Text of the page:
[Show abstract][Hide abstract] ABSTRACT: Tumor immune tolerance can derive from the recruitment of suppressor cell populations, including myeloid-derived suppressor cells (MDSC). In cancer patients, MDSC accumulation correlates with increased tumor burden, but the mechanisms of MDSC induction remain poorly understood.
This study examined the ability of human tumor cell lines to induce MDSC from healthy donor PBMC using in vitro co-culture methods. These human MDSC were then characterized for morphology, phenotype, gene expression, and function.
Of over 100 tumor cell lines examined, 45 generated canonical CD33+HLA-DR(low)Lineage- MDSC, with high frequency of induction by cervical, ovarian, colorectal, renal cell, and head and neck carcinoma cell lines. CD33+ MDSC could be induced by cancer cell lines from all tumor types with the notable exception of those derived from breast cancer (0/9, regardless of hormone and HER2 status). Upon further examination, these and others with infrequent CD33+ MDSC generation were found to induce a second subset characterized as CD11b+CD33(low)HLA-DR(low)Lineage-. Gene and protein expression, antibody neutralization, and cytokine-induction studies determined that the induction of CD33+ MDSC depended upon over-expression of IL-1β, IL-6, TNFα, VEGF, and GM-CSF, while CD11b+ MDSC induction correlated with over-expression of FLT3L and TGFβ. Morphologically, both CD33+ and CD11b+ MDSC subsets appeared as immature myeloid cells and had significantly up-regulated expression of iNOS, NADPH oxidase, and arginase-1 genes. Furthermore, increased expression of transcription factors HIF1α, STAT3, and C/EBPβ distinguished MDSC from normal counterparts.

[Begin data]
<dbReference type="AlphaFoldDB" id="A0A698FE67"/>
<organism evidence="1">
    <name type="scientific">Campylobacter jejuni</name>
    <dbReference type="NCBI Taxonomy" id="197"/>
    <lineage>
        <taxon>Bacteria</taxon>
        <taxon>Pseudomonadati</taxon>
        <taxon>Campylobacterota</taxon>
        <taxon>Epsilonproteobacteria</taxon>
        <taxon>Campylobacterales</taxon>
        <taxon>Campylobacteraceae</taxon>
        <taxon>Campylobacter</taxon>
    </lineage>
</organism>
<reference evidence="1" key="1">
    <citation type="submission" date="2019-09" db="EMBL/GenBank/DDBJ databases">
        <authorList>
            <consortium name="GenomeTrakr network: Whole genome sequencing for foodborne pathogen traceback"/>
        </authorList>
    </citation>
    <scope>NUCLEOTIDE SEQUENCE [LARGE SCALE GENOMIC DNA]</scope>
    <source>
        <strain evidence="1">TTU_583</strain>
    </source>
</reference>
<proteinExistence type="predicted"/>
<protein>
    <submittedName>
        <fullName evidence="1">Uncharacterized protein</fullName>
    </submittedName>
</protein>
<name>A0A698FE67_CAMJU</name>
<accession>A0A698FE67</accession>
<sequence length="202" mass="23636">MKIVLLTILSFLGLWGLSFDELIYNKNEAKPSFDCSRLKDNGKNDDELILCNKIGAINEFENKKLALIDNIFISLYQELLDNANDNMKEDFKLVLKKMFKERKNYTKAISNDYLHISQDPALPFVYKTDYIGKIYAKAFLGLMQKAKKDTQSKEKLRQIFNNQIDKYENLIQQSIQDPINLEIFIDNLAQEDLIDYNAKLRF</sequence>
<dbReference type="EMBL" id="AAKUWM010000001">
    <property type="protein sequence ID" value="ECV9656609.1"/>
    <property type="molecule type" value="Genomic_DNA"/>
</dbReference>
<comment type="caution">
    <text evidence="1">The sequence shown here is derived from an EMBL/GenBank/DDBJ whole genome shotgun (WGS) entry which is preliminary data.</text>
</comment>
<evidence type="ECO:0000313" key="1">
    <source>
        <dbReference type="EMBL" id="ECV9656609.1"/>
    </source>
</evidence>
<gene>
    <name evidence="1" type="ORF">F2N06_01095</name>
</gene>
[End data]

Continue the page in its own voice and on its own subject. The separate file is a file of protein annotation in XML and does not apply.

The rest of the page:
These studies demonstrate the universal nature of MDSC induction by human solid tumors and characterize two distinct MDSC subsets: CD33+HLA-DR(low)HIF1α+/STAT3+ and CD11b+HLA-DR(low)C/EBPβ+, which should enable the development of novel diagnostic and therapeutic reagents for cancer immunotherapy.
Preview · Article · Jun 2011 · Journal of Translational Medicine